The second picture is my all-time favourite bonfire picture, and I use it as often as I can at this time of the year. It is from 1954, and comes from the National Library of Wales.


  1. You can't go wrong, I think, with Deighton's writing style, Moira. What a great choice for Bonfire Night. And it's interesting how the lobby groups got interested in this one. It shows you that books can have real influence.

    1. There were all kinds of unexpected joys in this book! As you say, Deighton is always a winner.

  2. Fireworks have always been limited in their availability in Canada. We are generally a cautious people. Now the U.S. could not have a July 4th without virtually every citizen with their own fireworks. I was surprised 50 years ago that my South Dakota cousins had a family fireworks show on the 4th. At the time I wondered why all the fireworks stands, filled with all sorts of fireworks, were set up outside towns. On becoming a lawyer it became clear.

    1. Interesting. When I was growing up in the UK, families usually had their own firework parties, but now organized displays are the norm. Where I lived in the US, 'private' sales of fireworks were theoretically banned (it's different from state to state) - but they could be bought in Native American areas, so people flocked to those shops in the weeks running up to July 4th.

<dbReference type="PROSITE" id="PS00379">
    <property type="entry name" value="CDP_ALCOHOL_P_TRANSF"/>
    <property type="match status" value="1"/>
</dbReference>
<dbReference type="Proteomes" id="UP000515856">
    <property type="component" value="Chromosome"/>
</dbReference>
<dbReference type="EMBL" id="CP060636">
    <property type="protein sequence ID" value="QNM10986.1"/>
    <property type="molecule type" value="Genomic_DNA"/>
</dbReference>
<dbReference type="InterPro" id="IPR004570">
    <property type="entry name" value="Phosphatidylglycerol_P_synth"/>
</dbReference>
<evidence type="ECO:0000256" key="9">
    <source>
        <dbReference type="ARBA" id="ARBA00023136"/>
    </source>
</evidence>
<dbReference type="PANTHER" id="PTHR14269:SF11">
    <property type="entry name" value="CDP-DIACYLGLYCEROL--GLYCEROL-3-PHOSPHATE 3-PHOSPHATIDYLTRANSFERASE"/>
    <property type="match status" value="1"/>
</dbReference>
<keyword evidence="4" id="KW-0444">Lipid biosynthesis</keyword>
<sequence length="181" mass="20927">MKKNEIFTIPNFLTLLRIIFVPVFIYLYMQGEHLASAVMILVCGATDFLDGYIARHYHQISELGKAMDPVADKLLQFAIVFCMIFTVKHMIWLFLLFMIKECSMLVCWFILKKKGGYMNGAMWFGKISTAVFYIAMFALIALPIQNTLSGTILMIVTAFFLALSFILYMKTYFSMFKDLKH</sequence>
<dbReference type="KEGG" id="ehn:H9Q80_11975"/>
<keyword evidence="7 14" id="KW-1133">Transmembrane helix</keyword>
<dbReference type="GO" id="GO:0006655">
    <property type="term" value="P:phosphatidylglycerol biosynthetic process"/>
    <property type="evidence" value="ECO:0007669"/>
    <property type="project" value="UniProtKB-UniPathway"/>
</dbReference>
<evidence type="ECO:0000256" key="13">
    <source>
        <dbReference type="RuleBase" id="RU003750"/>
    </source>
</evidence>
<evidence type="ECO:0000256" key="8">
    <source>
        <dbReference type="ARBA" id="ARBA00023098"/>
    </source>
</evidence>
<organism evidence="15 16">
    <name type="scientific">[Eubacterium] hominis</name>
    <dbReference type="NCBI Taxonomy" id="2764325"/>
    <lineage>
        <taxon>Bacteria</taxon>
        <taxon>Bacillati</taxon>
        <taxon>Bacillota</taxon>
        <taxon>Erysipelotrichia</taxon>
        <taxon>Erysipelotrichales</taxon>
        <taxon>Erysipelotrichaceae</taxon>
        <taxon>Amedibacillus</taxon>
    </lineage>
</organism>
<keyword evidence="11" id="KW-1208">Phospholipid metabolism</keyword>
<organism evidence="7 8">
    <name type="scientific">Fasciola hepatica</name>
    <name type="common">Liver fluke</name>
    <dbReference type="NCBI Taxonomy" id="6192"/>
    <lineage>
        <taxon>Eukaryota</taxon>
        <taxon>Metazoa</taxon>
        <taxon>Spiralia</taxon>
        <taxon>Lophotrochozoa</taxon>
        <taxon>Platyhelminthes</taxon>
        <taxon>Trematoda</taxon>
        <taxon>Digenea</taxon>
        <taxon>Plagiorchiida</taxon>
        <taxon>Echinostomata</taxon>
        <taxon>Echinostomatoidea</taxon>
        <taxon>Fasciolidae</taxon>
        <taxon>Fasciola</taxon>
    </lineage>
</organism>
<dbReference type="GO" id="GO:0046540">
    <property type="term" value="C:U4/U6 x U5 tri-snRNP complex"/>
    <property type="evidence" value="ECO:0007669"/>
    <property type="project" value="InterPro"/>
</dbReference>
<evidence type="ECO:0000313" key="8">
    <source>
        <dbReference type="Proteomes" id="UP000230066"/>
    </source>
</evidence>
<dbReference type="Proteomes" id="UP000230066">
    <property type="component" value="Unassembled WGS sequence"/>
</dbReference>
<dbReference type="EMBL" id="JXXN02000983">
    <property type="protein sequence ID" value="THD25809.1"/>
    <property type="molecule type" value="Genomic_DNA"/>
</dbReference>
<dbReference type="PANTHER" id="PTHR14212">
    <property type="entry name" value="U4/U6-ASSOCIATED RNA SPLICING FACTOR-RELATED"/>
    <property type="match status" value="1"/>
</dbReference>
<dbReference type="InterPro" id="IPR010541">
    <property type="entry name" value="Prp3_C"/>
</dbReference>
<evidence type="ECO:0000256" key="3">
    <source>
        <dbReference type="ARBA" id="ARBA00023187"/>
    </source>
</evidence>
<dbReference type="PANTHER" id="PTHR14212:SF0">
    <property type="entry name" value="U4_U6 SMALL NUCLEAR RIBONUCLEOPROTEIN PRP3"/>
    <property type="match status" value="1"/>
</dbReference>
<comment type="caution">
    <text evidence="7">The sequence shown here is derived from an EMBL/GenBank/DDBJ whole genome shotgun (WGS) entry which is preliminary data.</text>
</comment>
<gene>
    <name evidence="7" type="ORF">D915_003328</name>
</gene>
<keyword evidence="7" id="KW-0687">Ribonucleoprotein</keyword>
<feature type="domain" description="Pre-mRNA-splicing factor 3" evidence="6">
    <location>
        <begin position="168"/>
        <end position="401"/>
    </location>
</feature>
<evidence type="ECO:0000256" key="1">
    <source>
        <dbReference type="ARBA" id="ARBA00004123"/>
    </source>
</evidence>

3. I really must read some Deighton next year!

    1. Yes: Tracy and I have been telling you long enough! You have some in the tubs don't you?

  4. When I saw your title, Bonfire Night, I remembered that I had read a book by Deighton that mentioned that. I had forgotten which one. Funeral in Berlin may be my favorite in the "nameless spy" series. Interesting about the changes to the book after it came out.

    1. Yes, it was an interesting experience reading Funeral in Berlin for several reasons. I prefer the Game Set and Match books - but they are not the nameless are they?


Post a Comment